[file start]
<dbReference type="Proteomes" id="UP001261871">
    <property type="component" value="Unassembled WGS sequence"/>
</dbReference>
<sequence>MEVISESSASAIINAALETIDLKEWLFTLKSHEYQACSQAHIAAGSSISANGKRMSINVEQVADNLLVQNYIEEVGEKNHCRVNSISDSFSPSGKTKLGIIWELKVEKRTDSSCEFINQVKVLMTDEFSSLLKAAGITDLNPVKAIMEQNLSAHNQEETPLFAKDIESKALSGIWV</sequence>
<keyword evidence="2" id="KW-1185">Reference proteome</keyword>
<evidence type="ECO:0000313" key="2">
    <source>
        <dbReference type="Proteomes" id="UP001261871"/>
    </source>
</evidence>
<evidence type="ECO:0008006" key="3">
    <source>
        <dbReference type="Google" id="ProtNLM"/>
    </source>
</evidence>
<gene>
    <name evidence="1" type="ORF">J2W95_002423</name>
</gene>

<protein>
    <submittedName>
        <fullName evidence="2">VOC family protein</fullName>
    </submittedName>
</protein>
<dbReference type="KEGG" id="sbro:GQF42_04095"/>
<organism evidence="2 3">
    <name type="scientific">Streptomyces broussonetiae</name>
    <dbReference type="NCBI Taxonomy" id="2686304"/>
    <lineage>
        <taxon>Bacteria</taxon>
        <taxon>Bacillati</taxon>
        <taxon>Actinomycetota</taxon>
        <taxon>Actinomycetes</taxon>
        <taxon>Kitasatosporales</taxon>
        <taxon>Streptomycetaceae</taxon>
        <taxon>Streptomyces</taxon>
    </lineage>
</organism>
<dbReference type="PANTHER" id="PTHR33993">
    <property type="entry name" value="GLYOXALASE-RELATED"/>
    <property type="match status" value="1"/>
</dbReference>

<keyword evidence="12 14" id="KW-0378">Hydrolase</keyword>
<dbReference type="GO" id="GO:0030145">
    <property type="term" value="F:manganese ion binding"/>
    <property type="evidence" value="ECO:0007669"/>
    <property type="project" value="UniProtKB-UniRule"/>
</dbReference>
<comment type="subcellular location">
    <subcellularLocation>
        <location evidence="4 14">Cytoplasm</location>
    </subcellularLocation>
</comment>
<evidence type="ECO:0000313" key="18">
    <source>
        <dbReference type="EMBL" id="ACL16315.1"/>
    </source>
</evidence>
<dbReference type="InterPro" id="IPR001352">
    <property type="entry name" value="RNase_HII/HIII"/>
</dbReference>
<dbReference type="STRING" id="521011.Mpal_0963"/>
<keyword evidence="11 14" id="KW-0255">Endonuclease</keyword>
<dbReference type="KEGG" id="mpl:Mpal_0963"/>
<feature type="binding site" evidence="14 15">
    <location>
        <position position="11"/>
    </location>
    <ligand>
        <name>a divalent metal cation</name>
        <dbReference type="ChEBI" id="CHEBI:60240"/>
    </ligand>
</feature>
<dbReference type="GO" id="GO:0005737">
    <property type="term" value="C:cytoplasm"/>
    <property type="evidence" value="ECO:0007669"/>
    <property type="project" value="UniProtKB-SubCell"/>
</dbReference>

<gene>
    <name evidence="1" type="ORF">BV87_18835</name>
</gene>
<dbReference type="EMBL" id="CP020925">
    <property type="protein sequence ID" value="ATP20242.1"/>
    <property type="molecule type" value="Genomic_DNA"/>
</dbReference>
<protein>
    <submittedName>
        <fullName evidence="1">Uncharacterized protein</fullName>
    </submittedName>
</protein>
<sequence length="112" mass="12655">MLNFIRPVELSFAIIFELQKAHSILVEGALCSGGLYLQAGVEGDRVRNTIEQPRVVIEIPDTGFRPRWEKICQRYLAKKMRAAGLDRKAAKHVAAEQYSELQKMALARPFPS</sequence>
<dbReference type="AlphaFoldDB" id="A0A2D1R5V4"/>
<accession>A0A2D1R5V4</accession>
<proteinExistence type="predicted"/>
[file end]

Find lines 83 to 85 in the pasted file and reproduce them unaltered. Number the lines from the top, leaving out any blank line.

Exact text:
    <property type="molecule type" value="Genomic_DNA"/>
</dbReference>
<protein>